Power Consumption

One of the key topics in power consumption recently has been whether Intel’s approach to power, or to how it represents its Thermal Design Power (TDP) values, is valid or not. Intel’s take on TDP is that it should represent the sustained power of the processor, which unfortunately does not take into account any of the turbo modes available to the users (or disclose how long those turbo modes should be available for). Part of this is not only confusing, but motherboard manufacturers rarely use Intel specifications for these limits anyway, as you can read in our article covering the practice here.

With the Core i9-9980XE, the typical representation of power is used: stick to the turbo tables unless the system is thermally compromised. In this case the 165W TDP value is a guide, not a limit or a suggestion – it relies on the quality of the silicon and the ability of the motherboard manufacturer to be stable, performance focused, and competitive.

Comparing the Core i9-9980XE to the Core i9-7980XE, the new processor has a higher base frequency by 400 MHz, a higher single core turbo frequency by 100 MHz, and a higher all-core turbo, but uses a newer 14++ manufacturing process and soldered thermal interface material. The peak power consumption numbers are as follows:

Power (Package), Full Load

Looking at the full chip values, the peak power consumption we observed for the Core i9-9980XE is 192W.  This is 9-10W higher than our Core i9-7980XE sample.

If we remove the ‘idle’ power numbers away to see the core-only power, then the Core i9-9980XE uses around 152W just for the cores, which should be around 8.5W per core. The 32-core Threadripper 2990WX by contrast uses around 6W per core.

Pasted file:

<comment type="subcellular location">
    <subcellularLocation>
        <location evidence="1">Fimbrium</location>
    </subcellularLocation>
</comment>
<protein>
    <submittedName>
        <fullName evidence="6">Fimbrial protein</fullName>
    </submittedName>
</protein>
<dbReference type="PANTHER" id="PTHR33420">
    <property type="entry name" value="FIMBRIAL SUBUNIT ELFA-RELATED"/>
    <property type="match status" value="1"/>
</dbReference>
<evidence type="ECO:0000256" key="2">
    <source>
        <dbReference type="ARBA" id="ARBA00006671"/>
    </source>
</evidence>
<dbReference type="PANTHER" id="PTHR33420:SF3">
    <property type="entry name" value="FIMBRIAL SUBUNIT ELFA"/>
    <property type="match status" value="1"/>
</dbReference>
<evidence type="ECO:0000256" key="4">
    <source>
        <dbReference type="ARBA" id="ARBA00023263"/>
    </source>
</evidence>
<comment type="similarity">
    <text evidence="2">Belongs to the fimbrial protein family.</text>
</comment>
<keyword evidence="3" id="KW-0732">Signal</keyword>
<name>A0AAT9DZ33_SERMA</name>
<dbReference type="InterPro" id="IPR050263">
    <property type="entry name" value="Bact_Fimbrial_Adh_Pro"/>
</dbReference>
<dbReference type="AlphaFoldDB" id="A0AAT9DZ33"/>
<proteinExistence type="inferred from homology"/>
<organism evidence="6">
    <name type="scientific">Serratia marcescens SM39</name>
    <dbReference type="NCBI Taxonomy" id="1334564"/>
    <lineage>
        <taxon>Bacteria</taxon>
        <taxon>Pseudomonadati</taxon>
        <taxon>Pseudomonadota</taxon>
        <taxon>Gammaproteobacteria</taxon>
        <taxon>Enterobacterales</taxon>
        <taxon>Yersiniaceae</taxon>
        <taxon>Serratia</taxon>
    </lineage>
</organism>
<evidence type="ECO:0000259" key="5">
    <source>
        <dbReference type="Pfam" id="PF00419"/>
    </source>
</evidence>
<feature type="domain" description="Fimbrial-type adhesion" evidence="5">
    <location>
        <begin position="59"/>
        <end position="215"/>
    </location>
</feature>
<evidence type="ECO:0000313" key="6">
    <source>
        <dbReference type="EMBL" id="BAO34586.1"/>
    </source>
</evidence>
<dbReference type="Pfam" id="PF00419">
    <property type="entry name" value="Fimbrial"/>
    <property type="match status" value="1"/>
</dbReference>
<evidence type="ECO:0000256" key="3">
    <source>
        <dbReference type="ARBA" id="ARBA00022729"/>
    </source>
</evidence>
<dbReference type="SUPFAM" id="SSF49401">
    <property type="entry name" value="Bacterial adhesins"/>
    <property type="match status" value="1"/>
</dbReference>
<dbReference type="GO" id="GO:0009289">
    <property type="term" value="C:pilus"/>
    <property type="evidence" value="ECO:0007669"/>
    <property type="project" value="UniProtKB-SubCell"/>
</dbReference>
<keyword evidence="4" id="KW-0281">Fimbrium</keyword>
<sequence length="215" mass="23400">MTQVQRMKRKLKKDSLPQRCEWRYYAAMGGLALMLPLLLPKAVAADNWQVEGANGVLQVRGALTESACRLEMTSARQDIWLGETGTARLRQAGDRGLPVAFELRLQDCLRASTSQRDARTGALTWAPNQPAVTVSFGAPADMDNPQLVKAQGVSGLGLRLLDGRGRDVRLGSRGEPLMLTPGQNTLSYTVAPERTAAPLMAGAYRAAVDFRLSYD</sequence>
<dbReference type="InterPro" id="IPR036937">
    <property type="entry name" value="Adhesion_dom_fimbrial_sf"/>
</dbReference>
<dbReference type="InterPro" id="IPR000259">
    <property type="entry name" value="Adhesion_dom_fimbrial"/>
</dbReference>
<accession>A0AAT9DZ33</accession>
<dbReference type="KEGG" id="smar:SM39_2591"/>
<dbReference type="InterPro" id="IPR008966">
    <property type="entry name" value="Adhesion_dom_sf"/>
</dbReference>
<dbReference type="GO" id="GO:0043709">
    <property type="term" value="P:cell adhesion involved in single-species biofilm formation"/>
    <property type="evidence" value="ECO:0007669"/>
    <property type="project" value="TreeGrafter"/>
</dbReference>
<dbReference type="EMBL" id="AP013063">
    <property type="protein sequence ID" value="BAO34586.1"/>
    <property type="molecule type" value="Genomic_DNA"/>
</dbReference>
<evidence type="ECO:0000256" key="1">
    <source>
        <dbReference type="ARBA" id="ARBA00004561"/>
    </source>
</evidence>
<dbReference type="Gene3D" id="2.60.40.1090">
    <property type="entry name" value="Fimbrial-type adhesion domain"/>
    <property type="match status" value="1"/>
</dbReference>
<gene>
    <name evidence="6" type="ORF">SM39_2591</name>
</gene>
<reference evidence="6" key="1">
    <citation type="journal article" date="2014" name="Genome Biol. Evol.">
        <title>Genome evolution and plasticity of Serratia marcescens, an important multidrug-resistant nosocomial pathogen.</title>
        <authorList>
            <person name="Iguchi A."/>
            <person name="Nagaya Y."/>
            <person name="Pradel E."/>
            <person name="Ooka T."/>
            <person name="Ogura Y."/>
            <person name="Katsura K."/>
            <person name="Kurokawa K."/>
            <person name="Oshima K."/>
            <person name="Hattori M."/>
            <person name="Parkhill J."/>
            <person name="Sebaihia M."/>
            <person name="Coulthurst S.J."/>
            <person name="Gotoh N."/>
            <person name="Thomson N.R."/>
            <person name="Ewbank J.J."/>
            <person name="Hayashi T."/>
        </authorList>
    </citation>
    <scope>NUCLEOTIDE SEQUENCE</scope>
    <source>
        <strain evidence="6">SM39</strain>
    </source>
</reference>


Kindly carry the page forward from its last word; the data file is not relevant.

If we look at the efficiency of each processor, with our power numbers taken during a POV-Ray run:

The Core i9-7980XE gets a performance per watt of 43.3 POV-Ray points per watt - the new Core i9-9980XE scores a little less at 42.7, as for the extra 5% of power, we get a 3.6% increase in performance. For competition, the only HEDT processors coming close are the other Intel HEDT parts, or the 2990WX at the top right of the diagram. Obviously, this is benchmark specific, but an interesting comparison nonetheless.

Gaming: F1 2018 Core i9-9980XE Conclusion: A Generational Upgrade


View All Comments

  • jospoortvliet - Friday, November 16, 2018 - link

    But then make sure it is realistic, not running in cache or such... A real db suitable for these chips is terabytes, merely keeping the index in ram... rule of thumb: if your index fits in cache your database doesn't need this CPU ;-) Reply
  • FunBunny2 - Tuesday, November 13, 2018 - link

    I guess I can run my weather simulation in Excel on my personal machine now. neato. Reply
  • at8750 - Tuesday, November 13, 2018 - link

    Hi, Ian.
    Did Intel officially announce Skylake-X Refresh be manufactured on 14++ node?
    But 9980XE Stepping is the same as 7980XE.
    Stepping is 4, there is no change.
  • SanX - Tuesday, November 13, 2018 - link